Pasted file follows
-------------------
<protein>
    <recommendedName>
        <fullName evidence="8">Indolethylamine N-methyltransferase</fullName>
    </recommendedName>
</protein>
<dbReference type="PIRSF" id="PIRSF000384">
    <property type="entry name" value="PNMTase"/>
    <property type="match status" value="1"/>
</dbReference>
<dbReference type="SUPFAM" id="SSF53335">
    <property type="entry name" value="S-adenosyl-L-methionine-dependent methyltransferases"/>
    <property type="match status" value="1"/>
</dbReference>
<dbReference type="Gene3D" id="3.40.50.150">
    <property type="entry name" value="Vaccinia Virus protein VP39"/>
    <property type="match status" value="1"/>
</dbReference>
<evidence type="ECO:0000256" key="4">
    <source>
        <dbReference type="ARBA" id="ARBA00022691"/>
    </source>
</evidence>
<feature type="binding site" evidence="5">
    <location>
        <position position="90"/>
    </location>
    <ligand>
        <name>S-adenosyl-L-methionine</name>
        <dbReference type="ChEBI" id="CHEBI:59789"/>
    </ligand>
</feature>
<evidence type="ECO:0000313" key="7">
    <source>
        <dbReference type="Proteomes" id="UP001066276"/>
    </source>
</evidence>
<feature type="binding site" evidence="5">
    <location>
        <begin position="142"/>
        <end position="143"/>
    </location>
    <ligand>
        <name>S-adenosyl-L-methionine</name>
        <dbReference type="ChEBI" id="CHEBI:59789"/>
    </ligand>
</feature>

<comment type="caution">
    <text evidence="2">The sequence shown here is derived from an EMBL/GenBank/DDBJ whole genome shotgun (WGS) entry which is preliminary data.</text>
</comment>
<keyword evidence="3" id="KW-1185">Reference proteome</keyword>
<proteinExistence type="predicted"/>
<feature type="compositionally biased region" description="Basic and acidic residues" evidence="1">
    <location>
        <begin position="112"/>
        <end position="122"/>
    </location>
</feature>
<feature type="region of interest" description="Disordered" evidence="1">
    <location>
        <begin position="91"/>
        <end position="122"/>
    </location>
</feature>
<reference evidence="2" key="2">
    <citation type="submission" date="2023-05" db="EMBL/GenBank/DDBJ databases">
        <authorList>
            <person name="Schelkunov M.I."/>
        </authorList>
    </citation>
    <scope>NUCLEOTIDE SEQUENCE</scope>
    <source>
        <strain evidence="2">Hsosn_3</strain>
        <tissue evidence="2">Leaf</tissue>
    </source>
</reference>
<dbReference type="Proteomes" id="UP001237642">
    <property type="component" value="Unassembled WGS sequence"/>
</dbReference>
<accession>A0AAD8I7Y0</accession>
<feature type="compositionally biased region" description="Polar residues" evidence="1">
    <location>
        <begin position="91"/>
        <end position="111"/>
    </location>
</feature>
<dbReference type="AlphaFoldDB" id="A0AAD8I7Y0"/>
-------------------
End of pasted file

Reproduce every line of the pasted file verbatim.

<protein>
    <recommendedName>
        <fullName evidence="8">Indolethylamine N-methyltransferase</fullName>
    </recommendedName>
</protein>
<dbReference type="PIRSF" id="PIRSF000384">
    <property type="entry name" value="PNMTase"/>
    <property type="match status" value="1"/>
</dbReference>
<dbReference type="SUPFAM" id="SSF53335">
    <property type="entry name" value="S-adenosyl-L-methionine-dependent methyltransferases"/>
    <property type="match status" value="1"/>
</dbReference>
<dbReference type="Gene3D" id="3.40.50.150">
    <property type="entry name" value="Vaccinia Virus protein VP39"/>
    <property type="match status" value="1"/>
</dbReference>
<evidence type="ECO:0000256" key="4">
    <source>
        <dbReference type="ARBA" id="ARBA00022691"/>
    </source>
</evidence>
<feature type="binding site" evidence="5">
    <location>
        <position position="90"/>
    </location>
    <ligand>
        <name>S-adenosyl-L-methionine</name>
        <dbReference type="ChEBI" id="CHEBI:59789"/>
    </ligand>
</feature>
<evidence type="ECO:0000313" key="7">
    <source>
        <dbReference type="Proteomes" id="UP001066276"/>
    </source>
</evidence>
<feature type="binding site" evidence="5">
    <location>
        <begin position="142"/>
        <end position="143"/>
    </location>
    <ligand>
        <name>S-adenosyl-L-methionine</name>
        <dbReference type="ChEBI" id="CHEBI:59789"/>
    </ligand>
</feature>

<comment type="caution">
    <text evidence="2">The sequence shown here is derived from an EMBL/GenBank/DDBJ whole genome shotgun (WGS) entry which is preliminary data.</text>
</comment>
<keyword evidence="3" id="KW-1185">Reference proteome</keyword>
<proteinExistence type="predicted"/>
<feature type="compositionally biased region" description="Basic and acidic residues" evidence="1">
    <location>
        <begin position="112"/>
        <end position="122"/>
    </location>
</feature>
<feature type="region of interest" description="Disordered" evidence="1">
    <location>
        <begin position="91"/>
        <end position="122"/>
    </location>
</feature>
<reference evidence="2" key="2">
    <citation type="submission" date="2023-05" db="EMBL/GenBank/DDBJ databases">
        <authorList>
            <person name="Schelkunov M.I."/>
        </authorList>
    </citation>
    <scope>NUCLEOTIDE SEQUENCE</scope>
    <source>
        <strain evidence="2">Hsosn_3</strain>
        <tissue evidence="2">Leaf</tissue>
    </source>
</reference>
<dbReference type="Proteomes" id="UP001237642">
    <property type="component" value="Unassembled WGS sequence"/>
</dbReference>
<accession>A0AAD8I7Y0</accession>
<feature type="compositionally biased region" description="Polar residues" evidence="1">
    <location>
        <begin position="91"/>
        <end position="111"/>
    </location>
</feature>
<dbReference type="AlphaFoldDB" id="A0AAD8I7Y0"/>